GLENDALE, Ariz. -- Chad Gaudin was scratched from his scheduled minor league appearance on Thursday afternoon after feeling tingling in the fingers of his right hand. The pitcher will have an MRI exam on Friday in Phoenix.
"He's feeling the same thing he felt before, which is tingling in his fingers, which was enough to stop it," manager Don Mattingly said. "He said it felt like it hit your funny bone."
Gaudin left his start last Saturday after facing two batters in the third inning of a scheduled three-inning stint. At the time his injury was downplayed as a biceps "tweak," but apparently Gaudin also was feeling tingling in his fingers on Saturday, too.
Gaudin felt the tingling in his fingers after throwing a few pitches in the bullpen while warming up on Thursday, and that's when his minor league start against the White Sox was shut down.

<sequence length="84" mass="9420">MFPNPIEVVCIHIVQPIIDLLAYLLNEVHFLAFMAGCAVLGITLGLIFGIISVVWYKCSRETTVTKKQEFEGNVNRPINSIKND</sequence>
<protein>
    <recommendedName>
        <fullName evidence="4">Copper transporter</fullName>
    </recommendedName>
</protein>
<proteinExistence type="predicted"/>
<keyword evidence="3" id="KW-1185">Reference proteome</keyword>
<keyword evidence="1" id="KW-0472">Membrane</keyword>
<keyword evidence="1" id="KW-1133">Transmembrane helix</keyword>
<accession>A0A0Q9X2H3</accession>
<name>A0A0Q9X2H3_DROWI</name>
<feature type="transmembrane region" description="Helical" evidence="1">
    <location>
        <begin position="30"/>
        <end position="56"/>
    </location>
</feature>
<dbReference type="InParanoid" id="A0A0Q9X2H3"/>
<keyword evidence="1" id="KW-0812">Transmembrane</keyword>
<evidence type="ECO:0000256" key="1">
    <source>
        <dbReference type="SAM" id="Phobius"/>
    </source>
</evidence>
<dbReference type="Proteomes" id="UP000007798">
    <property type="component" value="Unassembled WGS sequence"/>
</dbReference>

"Its obviously not a good thing. If you've got tingling, you've got something," Mattingly said. "Something is hitting you somewhere."
The extent of Gaudin's current malady is unknown, but his hand not feeling right is nothing new for the pitcher. In 2014 the pitcher had a Phrenectomy, a rare surgical procedure in the neck designed to relieve nerve pressure, and missed the entire season.
"All of a sudden I was throwing and it felt weird in my hand. And it just got worse from there," Gaudin said in February, describing his 2014 injury. "No pain, no numbness, no tingling. Just a loss of dexterity and slowly fatigued."
The Dodgers signed Gaudin to a minor league contract on Feb. 25 as a non-roster invitee to big league camp. In four Cactus League games this spring, he allowed two runs on three hits in six innings, with nine strikeouts and no walks.